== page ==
After working together for over 25 years, the trio lets us in on the secret of their partnership. “I like both the guys that I work with. Each of them has their own character. They’ve got a whacked-out sense of humour. Workwise Shankar brings a lot to the table with his experience in Indian classical music and work with international artistes, Ehsaan has a great sense of aesthetics. There are times when I am not into the zone or something but they accommodate me which is fantastic. We are three bees cross pollinating each other with influences which is very beautiful,” says Loy. Ehsaan has learnt the biggest life lessons in this partnership, which is, patience, leave your ego at home and don’t let success go to your head. “There is a parallel life that we live as Shankar-Ehsaan-Loy. Musically it is the one of the most refreshing experiences for us on a daily basis. Shankar is like the universe of music, to perform with legendary artistes like Zakir Hussain is no joke, in fact, Shankar is scary to play in front of. My blood pressure goes up every time I have to do a take in front of him. He is a superb cook and has a mad sense of humour. Like on stage when the manager comes and says something and I happen to over hear it, I immediately crack up. His positivity and the way he is rooted with his family is something to learn from. I have known Loy for far too long, we would make jingles together. Loy taught me to not work on weekends. We can talk about anything on the face of the earth. The entirety within the three of us has been one of the most enriching experience of my life,” he says.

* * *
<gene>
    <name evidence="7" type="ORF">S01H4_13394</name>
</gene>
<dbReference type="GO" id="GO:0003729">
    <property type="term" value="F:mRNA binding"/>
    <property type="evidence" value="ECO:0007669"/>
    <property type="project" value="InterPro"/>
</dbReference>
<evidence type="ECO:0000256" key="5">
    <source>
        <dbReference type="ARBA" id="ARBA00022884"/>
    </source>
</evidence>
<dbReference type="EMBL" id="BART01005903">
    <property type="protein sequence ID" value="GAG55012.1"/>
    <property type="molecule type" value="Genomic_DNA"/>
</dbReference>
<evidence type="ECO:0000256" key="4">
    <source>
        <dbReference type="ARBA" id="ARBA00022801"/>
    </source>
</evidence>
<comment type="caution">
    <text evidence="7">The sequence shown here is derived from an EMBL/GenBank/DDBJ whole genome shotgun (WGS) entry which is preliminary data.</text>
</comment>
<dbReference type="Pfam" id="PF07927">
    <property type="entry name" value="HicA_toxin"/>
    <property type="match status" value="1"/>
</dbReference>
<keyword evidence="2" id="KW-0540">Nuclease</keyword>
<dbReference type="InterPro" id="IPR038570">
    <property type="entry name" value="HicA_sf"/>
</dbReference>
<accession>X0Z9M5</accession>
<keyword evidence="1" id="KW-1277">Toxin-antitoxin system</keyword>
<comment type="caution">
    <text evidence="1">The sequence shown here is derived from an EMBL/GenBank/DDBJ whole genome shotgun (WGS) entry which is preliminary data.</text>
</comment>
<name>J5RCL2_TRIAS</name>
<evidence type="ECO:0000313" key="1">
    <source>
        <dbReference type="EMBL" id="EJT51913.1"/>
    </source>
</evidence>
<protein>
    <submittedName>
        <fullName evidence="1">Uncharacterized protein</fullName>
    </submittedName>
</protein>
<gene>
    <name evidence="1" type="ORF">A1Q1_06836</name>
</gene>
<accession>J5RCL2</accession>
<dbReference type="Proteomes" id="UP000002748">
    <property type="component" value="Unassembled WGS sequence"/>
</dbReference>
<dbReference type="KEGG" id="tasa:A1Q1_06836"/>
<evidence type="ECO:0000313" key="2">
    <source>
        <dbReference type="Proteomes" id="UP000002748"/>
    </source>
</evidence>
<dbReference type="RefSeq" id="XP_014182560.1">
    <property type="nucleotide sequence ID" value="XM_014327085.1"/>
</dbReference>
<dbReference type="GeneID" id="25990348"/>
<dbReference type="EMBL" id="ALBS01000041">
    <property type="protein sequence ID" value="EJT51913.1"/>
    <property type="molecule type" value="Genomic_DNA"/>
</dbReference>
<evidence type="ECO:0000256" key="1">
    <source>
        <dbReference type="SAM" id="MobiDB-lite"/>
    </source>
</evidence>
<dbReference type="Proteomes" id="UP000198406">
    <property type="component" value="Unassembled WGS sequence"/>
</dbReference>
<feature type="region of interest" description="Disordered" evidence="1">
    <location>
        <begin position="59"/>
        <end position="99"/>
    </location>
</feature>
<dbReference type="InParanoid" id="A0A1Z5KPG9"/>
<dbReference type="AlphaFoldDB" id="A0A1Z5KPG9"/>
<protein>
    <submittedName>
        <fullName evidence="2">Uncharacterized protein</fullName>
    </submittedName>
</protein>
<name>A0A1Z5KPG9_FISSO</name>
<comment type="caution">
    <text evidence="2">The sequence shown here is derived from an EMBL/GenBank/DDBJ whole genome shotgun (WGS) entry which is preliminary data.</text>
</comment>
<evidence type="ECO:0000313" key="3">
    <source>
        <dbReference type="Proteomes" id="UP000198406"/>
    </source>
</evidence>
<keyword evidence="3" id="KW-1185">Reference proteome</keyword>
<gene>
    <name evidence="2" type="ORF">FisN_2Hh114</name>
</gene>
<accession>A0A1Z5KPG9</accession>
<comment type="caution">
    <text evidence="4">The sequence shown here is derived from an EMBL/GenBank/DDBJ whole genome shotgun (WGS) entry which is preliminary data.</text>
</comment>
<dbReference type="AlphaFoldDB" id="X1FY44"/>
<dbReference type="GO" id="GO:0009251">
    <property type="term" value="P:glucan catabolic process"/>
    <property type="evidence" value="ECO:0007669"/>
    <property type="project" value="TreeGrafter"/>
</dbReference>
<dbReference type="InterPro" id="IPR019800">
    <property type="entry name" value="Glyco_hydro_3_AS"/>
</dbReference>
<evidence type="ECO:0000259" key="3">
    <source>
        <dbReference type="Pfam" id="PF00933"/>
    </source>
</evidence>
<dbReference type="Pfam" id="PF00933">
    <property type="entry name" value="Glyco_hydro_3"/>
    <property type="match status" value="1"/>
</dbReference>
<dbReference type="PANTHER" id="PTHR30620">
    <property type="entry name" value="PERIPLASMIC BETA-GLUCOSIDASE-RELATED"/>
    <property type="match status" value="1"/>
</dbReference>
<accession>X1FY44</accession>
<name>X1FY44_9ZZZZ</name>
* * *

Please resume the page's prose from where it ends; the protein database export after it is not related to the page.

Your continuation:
“The major purpose of my life has been Shankar-Ehsaan-Loy and that has made me what I am. It is very difficult to get people who are truthful, genuine and talented. These are the things that have made us last for so long. Every day when I am at the studio, it still feels like those Dil Chahta Hain times, same nonsense, same things that we laugh about, same food experience. There is nothing pretentious about us. The beauty is that we all have our individual lives, that is what keeps us going as professionals. These two guys are incredibly talented. Ehsaan has written more guitar riffs than anyone I have known, and Loy, he puts his hand on the piano and it plays automatically, he is not even thinking and I have to capture it before he puts logic into it. It is because of them that my depth musicality increased. We have never thought of going separate ways, we are like three magnets,” says Shankar. Talking about creative differences, Ehsaan is quick to jump in, “The last creative difference we had was yesterday.” “We obviously have creative differences, we are three strong musicians, with different identities, choices. We think differently all the time, which is what gives our music a different outcome,” says Shankar. What excites Shankar apart from making music is smaller pleasures in life. It can be as simple as sipping tea with his wife Sangeeta on the terrace. “My wife is my pillar of strength. During these 18 months of lockdown, we have been with each other 24/7 and it is still like ‘Abhi Na Jao Chodkar’.”